Visually stunning, with the appearance of a Starfleet computer interface and apposite illustrations, there's a brief Introduction and eight completely-developed adventures to keep your starship crew busy. The Introduction points out that exploration is a major part of Starfleet's role, and that all the adventures are somewhat exploratory in nature. It also suggests that any of the adventures could be used either as a starting-point for a campaign or dropped into an existing one as preferred, and that they are amenable to modifications as necessary to fit in with what is happening in YOUR universe. Reassuringly, each is written without the need for specialist knowledge of any specific movie, era or episode; and while some are intended for a particular era notes are provided to help you fit it to the era you want to play in.
Each adventure comes with a synopsis, three acts and a conclusion... and there's plenty to get your teeth into. The first adventure, A World with a Bluer Sun, is aimed at The Original Series (TOS) era and involves a spot of time-travel. If you are not playing in TOS era, there are some interesting ideas to make it work for any other era. It all starts with a distress call... and ends with negotiations with a new alien lifeform and maybe the odd warp core exploding!
The other adventures are equally exciting, although each brings its own challenges. Border Dispute pits the party against the Romulans in a tense situation that could easily spark a war, Entropy's Demise has them investigation a planet where things get old fast, and in Forests of the Night they encounter a really strange alien vessel. Biological Clock raises issues around the Prime Directive, A Plague of Arias involves the commemoration of a major medical breakthrough that isn't quite what everyone thinks, That Which is Unknown starts off with a weapons-testing task that quickly goes astray, and finally The Shepherd discovers sentience in a very unlikely place!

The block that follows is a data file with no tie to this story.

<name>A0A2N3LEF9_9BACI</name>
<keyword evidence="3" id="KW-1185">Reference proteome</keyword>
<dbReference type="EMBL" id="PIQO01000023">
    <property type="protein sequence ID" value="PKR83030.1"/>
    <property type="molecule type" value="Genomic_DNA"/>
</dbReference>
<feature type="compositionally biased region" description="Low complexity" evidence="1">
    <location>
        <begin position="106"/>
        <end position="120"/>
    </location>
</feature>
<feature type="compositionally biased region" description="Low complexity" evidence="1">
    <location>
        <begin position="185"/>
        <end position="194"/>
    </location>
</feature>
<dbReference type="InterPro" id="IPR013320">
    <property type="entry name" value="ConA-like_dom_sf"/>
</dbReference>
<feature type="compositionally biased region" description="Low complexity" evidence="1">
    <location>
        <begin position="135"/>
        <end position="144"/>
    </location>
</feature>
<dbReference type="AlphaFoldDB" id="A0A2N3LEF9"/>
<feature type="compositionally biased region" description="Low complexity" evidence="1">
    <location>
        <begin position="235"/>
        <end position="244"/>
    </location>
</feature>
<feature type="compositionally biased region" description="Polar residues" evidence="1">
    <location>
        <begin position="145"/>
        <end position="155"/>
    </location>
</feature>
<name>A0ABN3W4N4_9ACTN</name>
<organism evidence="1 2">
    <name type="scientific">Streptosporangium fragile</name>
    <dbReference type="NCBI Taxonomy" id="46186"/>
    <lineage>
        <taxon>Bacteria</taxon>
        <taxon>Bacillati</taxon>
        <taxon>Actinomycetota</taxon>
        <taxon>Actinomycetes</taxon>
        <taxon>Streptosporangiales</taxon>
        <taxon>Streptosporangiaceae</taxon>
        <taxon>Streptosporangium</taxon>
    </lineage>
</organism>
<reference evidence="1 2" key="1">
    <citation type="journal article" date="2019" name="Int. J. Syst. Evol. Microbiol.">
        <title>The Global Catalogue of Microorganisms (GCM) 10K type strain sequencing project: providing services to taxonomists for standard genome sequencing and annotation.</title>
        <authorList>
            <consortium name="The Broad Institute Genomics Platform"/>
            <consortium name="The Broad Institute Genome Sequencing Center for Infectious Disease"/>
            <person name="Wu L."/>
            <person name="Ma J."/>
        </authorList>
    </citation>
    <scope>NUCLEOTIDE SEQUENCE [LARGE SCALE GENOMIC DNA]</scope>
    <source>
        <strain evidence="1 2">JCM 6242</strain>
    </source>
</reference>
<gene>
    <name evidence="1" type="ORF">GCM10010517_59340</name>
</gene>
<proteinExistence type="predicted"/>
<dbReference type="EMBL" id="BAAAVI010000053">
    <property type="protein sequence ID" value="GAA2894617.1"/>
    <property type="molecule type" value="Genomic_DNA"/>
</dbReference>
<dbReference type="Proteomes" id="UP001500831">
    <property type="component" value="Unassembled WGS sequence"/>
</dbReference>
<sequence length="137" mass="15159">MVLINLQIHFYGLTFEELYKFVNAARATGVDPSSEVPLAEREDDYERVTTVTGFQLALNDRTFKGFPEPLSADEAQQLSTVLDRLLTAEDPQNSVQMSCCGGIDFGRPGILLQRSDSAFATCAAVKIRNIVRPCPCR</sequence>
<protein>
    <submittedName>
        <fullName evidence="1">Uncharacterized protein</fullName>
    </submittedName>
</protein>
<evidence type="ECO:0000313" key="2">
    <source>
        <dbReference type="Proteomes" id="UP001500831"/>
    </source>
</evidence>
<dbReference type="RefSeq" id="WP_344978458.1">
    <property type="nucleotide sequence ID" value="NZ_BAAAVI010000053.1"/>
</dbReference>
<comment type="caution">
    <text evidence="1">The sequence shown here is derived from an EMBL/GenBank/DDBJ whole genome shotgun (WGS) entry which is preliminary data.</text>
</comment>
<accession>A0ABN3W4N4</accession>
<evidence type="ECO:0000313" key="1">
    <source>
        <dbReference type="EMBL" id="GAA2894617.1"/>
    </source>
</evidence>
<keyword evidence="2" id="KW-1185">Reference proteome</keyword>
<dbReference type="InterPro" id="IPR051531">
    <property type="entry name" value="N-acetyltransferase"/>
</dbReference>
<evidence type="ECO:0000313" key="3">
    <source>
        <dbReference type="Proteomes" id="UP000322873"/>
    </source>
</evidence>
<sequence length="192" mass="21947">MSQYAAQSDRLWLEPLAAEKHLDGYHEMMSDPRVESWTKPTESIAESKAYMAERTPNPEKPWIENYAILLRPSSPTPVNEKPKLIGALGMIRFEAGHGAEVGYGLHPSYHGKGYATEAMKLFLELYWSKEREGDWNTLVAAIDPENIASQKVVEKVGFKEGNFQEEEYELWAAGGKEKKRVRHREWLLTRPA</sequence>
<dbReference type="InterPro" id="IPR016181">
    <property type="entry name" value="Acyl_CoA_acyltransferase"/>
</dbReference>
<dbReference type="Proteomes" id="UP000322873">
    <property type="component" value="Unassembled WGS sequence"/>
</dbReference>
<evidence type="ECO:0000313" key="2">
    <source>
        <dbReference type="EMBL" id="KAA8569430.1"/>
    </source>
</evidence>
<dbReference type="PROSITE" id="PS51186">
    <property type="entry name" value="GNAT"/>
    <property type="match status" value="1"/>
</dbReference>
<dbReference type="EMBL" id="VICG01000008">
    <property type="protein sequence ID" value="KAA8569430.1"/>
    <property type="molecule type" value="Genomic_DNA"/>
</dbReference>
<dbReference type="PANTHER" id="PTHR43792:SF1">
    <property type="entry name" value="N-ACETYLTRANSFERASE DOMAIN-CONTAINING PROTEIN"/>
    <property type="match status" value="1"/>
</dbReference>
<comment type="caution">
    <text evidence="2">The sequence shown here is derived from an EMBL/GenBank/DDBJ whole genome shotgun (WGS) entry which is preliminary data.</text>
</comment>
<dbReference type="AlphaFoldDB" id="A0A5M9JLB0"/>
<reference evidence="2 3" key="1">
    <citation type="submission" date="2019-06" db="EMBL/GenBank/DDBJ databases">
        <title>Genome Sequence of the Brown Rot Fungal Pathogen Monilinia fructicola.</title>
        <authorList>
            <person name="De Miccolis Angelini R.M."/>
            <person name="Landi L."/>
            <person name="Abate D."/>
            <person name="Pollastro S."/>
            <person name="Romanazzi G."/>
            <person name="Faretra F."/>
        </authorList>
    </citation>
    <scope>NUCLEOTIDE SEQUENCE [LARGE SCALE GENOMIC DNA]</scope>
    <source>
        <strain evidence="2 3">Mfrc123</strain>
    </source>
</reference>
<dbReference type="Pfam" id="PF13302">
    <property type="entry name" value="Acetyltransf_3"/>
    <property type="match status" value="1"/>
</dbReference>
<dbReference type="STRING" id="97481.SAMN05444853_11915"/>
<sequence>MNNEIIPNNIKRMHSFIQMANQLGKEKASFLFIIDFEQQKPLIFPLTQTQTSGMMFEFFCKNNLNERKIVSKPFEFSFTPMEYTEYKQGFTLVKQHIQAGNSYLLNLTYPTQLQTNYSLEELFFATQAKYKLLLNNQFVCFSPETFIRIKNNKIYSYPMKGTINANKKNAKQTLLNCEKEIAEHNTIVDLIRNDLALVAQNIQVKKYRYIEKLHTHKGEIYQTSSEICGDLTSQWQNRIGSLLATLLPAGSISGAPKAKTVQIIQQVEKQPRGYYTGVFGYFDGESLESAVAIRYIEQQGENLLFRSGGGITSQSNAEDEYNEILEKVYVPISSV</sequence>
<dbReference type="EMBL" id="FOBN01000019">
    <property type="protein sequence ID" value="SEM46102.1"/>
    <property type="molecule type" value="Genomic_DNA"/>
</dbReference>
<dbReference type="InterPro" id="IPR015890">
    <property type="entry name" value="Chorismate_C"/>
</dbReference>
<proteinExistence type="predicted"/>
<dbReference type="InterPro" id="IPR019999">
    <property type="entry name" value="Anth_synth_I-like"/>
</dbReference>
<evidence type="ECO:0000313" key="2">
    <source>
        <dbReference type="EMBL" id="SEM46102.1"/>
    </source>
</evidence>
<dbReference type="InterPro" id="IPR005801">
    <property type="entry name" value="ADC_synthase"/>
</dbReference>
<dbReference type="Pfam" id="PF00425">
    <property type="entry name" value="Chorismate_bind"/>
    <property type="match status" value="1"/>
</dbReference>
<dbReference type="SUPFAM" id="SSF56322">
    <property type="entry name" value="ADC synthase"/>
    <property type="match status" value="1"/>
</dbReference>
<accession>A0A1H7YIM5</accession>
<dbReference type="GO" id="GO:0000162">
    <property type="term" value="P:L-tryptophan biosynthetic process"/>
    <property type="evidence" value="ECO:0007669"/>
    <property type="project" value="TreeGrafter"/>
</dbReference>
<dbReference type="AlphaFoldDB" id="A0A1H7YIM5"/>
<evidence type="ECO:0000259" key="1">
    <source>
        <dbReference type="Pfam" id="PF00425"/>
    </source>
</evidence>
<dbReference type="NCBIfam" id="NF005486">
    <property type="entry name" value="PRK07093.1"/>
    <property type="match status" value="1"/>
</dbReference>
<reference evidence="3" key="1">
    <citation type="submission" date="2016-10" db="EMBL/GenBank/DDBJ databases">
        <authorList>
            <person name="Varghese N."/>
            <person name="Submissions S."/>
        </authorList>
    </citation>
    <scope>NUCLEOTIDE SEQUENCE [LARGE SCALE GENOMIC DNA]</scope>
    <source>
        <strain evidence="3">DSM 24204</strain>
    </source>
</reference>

Resources are good, with suggestions throughout as to what the party could check and what information they can receive, likewise their likely actions are laid out clearly so that even a novice GM should be able to handle task resolution easily, with plentiful complications and even alternate endings to enable you to accommodate player actions. This collection of adventures provides for hours of fun and should spawn plenty more of your own.
Return to These are the Voyages Volume 1 page.
Reviewed: 2 October 2017